Americans for Tax Reform attacks congressional candidate Al Lawson (D-FL) for supporting the Affordable Care Act, relying on a series of distortions about the law’s impact. In reality, the ACA does not raise taxes on most Americans, and it actually decreases the overall burden on the middle class. Moreover, the law reduces future Medicare spending without cutting seniors’ benefits – in fact, Lawson’s opponent, Rep. Steve Southerland (R), voted to preserve the “cuts” as part of the House GOP budget – and the Senate-confirmed board responsible for finding additional savings is forbidden from cutting benefits or rationing care.Read more after the jump.
Grover Norquist’s anti-tax organization, Americans for Tax Reform, released an ad attacking John Barrow (D-GA). The group, which pushes Norquist’s rigid “Taxpayer Protection Pledge,” cites Barrow’s votes for the banking and automotive bailouts as reasons against Barrow’s re-election. However, the ad never mentions the economic context that made both bailouts necessary, or that the bailouts worked. The automaker bailout, for example, saved over a million American jobs in 2009-2010 and one of America’s largest industries.Read more after the jump.
Mitt Romney’s citation of “six studies” confirming his claims about his tax plan has unraveled rather completely at this point. When a candidate makes that kind of claim, it receives deserved scrutiny, and fact checkers rightly shredded the Republican’s line. But the evidence offered by conservative outside groups in political ads receive much less attention, despite being a near-constant presence in voters’ lives on television, radio, and the web.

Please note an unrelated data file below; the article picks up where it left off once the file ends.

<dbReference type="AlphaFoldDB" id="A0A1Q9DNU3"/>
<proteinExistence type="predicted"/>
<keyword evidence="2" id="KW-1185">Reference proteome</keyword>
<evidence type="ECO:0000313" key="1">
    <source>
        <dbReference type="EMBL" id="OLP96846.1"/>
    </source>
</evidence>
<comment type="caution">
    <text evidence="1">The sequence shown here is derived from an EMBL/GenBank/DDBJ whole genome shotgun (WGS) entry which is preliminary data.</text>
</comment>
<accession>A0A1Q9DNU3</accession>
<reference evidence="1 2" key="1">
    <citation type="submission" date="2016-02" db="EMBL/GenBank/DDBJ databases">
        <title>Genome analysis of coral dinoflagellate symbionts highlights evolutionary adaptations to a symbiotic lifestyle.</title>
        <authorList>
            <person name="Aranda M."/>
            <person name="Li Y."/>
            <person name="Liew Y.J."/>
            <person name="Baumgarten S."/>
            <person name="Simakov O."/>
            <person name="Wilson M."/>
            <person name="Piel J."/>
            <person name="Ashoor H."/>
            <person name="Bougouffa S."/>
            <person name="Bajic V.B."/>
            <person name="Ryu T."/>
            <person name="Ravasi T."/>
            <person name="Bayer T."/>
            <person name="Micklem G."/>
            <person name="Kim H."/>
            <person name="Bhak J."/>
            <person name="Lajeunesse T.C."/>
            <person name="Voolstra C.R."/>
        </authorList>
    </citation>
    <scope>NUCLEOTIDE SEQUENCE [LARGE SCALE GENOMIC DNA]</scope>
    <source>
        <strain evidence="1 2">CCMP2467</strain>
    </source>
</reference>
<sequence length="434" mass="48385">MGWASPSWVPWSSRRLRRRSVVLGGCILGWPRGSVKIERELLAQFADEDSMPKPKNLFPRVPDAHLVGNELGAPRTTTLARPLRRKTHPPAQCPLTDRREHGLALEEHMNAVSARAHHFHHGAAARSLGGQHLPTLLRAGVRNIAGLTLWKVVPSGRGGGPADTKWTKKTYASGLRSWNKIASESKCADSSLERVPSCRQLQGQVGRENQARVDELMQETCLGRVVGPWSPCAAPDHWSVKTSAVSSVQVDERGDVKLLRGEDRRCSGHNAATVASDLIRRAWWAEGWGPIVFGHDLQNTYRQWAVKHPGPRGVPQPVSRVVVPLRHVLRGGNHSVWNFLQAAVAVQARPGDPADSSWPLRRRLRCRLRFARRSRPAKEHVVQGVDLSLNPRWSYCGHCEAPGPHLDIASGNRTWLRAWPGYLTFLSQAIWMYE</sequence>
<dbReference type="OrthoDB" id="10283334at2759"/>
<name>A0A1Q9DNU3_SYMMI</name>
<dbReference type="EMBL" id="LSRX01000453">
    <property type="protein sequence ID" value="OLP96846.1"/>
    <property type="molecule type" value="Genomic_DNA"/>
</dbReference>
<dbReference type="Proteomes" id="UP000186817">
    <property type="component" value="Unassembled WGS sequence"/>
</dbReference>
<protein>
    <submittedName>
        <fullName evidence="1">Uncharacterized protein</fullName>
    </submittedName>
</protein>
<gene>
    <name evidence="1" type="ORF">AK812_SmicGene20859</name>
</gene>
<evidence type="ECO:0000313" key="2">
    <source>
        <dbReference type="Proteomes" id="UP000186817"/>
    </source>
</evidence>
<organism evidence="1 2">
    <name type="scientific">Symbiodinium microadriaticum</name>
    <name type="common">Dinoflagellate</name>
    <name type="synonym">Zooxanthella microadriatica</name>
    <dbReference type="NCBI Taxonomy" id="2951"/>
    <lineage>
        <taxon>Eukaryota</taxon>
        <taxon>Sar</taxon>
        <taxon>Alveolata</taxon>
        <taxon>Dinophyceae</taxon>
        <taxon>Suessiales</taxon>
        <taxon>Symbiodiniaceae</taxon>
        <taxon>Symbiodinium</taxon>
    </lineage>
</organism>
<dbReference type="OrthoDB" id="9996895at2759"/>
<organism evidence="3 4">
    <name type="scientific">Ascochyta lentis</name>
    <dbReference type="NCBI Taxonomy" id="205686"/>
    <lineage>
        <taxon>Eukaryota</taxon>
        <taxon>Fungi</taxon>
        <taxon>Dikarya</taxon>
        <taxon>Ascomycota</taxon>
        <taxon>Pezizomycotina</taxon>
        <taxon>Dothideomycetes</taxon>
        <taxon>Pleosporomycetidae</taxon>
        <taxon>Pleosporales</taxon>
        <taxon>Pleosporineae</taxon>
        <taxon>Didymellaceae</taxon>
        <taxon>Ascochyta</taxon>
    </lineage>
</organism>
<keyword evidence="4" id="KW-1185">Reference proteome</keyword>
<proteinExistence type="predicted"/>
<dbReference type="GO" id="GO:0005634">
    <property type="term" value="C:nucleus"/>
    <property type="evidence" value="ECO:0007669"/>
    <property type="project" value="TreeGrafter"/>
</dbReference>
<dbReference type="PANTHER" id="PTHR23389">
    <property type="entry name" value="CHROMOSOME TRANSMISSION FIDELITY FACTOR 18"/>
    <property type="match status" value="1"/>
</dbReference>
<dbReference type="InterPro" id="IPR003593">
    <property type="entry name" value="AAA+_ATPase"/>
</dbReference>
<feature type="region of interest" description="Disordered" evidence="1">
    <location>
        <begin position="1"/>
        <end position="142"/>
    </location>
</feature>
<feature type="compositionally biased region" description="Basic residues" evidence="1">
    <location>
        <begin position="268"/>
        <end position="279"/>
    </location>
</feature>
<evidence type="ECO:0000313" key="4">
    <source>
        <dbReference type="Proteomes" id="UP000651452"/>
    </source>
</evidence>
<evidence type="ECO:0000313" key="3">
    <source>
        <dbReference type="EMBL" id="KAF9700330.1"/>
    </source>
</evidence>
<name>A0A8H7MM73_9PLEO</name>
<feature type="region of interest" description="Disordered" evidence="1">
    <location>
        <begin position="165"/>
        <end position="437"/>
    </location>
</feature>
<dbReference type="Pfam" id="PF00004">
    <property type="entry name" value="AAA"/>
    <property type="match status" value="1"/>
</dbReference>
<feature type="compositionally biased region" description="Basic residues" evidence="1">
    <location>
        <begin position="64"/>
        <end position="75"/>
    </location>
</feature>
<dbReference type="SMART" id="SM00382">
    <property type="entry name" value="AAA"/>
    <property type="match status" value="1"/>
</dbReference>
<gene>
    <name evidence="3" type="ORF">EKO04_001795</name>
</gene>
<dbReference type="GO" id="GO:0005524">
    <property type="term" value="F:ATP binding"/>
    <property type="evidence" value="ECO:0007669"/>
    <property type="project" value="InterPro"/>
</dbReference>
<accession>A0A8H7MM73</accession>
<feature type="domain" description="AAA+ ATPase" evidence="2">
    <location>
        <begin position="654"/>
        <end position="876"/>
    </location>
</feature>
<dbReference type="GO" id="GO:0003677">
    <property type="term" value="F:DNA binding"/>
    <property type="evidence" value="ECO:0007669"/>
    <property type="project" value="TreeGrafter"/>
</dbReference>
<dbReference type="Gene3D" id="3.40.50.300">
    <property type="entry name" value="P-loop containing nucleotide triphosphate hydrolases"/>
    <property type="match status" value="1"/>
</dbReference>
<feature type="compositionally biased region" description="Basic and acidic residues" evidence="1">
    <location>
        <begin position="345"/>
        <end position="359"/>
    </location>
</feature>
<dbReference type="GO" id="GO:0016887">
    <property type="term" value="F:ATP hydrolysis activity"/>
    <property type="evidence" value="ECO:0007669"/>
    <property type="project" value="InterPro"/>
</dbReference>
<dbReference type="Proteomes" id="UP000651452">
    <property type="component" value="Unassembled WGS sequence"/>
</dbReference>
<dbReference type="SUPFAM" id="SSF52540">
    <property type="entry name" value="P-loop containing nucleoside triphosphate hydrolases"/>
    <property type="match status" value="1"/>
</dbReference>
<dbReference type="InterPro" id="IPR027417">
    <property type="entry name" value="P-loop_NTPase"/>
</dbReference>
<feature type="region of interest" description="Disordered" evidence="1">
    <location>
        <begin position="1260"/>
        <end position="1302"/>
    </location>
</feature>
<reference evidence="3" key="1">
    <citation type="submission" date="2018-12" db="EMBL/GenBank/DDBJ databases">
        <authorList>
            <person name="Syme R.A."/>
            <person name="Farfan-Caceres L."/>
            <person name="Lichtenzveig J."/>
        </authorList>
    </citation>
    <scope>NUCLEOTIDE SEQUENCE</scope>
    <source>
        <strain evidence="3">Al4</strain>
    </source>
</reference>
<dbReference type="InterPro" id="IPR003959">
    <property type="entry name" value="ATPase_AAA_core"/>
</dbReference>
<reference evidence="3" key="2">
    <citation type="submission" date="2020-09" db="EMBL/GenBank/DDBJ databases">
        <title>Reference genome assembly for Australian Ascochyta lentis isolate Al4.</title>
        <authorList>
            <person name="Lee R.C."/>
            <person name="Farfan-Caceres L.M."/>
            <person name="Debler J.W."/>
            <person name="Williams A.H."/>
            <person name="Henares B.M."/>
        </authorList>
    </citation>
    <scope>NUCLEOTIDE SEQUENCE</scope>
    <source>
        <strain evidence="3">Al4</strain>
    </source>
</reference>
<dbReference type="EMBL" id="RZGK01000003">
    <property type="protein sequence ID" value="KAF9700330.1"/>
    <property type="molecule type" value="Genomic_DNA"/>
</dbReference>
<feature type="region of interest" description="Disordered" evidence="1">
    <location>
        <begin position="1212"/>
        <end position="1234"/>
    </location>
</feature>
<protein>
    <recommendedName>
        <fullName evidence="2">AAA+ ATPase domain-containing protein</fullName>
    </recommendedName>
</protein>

The network of outside-money conservative groups we monitor often don’t bother trying to ground their claims in objective truth. Some of their most effective TV ads rely on debatable interpretations of legislation or public statements, and many simply deprive the viewer of context in order to mislead. Others cite only a piece of legislation or a floor vote, while making un-cited claims about what that vote or law meant for voters. But these well-heeled organizations tend to get themselves in trouble when they cite more specific studies or news reports to support their claims.Read more after the jump.
Americans for Tax Reform attacks congressional candidate Charlie Wilson (D-OH) for supporting “raising taxes on small businesses,” citing a 2010 measure in which Wilson voted to extend the Bush-era tax cuts for the middle class while letting them expire for top earners. Few income taxpayers in the top two brackets are actual small businesses, however, and Wilson ultimately supported a compromise bill that extended the Bush tax cuts for everyone. The ad also cites a flawed business association-funded study to support its claim that ending the tax cuts for top brackets would harm small businesses, but the study doesn’t model Democrats’ actual proposals.Read more after the jump.